Alltel Now Carrying Merge, Gem, Milestone X, and Axis Androids


Alltel recently announced that it would begin offering the HTC Merge, but it looks like that Android is bringing along a few of its friends. In addition to the Merge, Alltel now has the Samsung Gem, Motorola Milestone X, and LG Axis. Some of these we knew were coming, some have been at the carrier for a little while already, but together they really help flesh-out the smartphone selection, something all too often lacking from non-major carriers.

HTC’s Merge is headed to multiple carriers, and why not? Based on the Desire Z, this CDMA model of the hardware has a 800MHz processor, 3.8-inch display, and a slide-out QWERTY keyboard. The smartphone runs Sense on Froyo, comes with the Amazon Appstore pre-installed, and sells for about $125 on-contract.

Samsung’s Gem, like the Merge, is also due to show up at Verizon as well as Alltel. This one’s been with the carrier already for several weeks, and is only running Eclair at the moment. Like the Merge, the Gem packs an 800MHz processor, but sports a smaller 3.2-inch screen.

The Motorola Milestone X is just the Droid X with a name-change, rocking the same 1GHz processor and 512MB of RAM, along with the nice, big 4.3-inch FWVGA screen.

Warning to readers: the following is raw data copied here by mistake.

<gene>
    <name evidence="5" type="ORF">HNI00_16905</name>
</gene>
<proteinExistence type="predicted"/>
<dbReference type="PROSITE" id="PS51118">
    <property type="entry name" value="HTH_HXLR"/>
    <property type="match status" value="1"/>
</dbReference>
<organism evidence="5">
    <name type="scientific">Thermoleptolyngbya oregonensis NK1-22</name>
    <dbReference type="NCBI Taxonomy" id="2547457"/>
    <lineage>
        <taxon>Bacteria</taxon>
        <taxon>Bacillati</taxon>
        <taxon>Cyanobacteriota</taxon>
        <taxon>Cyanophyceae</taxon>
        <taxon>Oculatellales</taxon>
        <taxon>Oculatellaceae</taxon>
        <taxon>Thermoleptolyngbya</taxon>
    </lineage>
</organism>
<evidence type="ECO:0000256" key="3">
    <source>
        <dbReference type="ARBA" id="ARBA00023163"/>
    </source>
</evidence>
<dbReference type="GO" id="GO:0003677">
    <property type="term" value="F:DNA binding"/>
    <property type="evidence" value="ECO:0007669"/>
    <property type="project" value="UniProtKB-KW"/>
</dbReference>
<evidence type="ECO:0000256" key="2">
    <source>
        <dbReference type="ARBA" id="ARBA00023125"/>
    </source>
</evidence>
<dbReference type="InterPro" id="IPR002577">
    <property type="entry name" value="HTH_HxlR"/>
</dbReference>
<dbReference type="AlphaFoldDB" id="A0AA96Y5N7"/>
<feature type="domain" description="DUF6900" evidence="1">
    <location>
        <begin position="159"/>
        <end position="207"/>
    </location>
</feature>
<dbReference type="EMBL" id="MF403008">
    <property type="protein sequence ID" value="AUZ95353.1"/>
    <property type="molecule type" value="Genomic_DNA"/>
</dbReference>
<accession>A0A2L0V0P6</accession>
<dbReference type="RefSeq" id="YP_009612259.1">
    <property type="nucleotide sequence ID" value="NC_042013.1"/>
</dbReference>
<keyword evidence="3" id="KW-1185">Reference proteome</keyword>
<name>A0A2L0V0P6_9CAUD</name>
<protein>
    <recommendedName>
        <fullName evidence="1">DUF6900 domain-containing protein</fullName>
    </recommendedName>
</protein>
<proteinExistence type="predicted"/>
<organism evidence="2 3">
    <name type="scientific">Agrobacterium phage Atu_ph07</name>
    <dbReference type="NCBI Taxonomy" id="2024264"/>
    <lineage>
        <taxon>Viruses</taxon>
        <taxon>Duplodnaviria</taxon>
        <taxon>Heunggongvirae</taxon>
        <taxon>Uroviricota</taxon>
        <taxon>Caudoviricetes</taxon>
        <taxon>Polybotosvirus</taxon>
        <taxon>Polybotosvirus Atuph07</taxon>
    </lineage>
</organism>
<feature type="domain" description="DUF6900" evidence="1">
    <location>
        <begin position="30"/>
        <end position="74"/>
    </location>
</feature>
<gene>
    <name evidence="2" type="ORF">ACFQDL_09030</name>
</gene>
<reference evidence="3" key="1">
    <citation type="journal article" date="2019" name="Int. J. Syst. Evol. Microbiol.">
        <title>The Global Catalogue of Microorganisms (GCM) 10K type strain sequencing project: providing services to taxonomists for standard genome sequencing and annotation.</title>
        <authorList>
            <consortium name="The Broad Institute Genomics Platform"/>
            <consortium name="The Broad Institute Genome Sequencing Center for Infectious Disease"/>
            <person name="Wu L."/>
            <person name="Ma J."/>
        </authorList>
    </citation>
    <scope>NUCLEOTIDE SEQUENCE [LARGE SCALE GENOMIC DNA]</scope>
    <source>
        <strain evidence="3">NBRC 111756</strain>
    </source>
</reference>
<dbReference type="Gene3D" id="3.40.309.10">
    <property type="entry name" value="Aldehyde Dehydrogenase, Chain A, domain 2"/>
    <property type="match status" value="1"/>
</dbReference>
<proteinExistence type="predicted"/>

Another one that’s been at Alltel for a bit already, LG’s Axis is a QWERTY slider like the Merge, though with only a 600MHz CPU, and running Eclair. Of all these Alltel Androids, it’s probably the weakest offering.

All four models are available from Alltel now.

Source: Alltel

Via: Android Spin

Share This Post
What's your reaction?
Love It
Like It
Want It
Had It
Hated It
About The Author
Stephen Schenck
Stephen has been writing about electronics since 2008, which only serves to frustrate him that he waited so long to combine his love of gadgets and his degree in writing. In his spare time, he collects console and arcade game hardware, is a motorcycle enthusiast, and enjoys trapping blue crabs. Stephen's first mobile device was a 624 MHz Dell Axim X30, which he's convinced is still a viable platform. Stephen longs for a market where phones are sold independently of service, and bandwidth is cheap and plentiful; he's not holding his breath. In the meantime, he devours smartphone news and tries to sort out the juicy bits Read more about Stephen Schenck!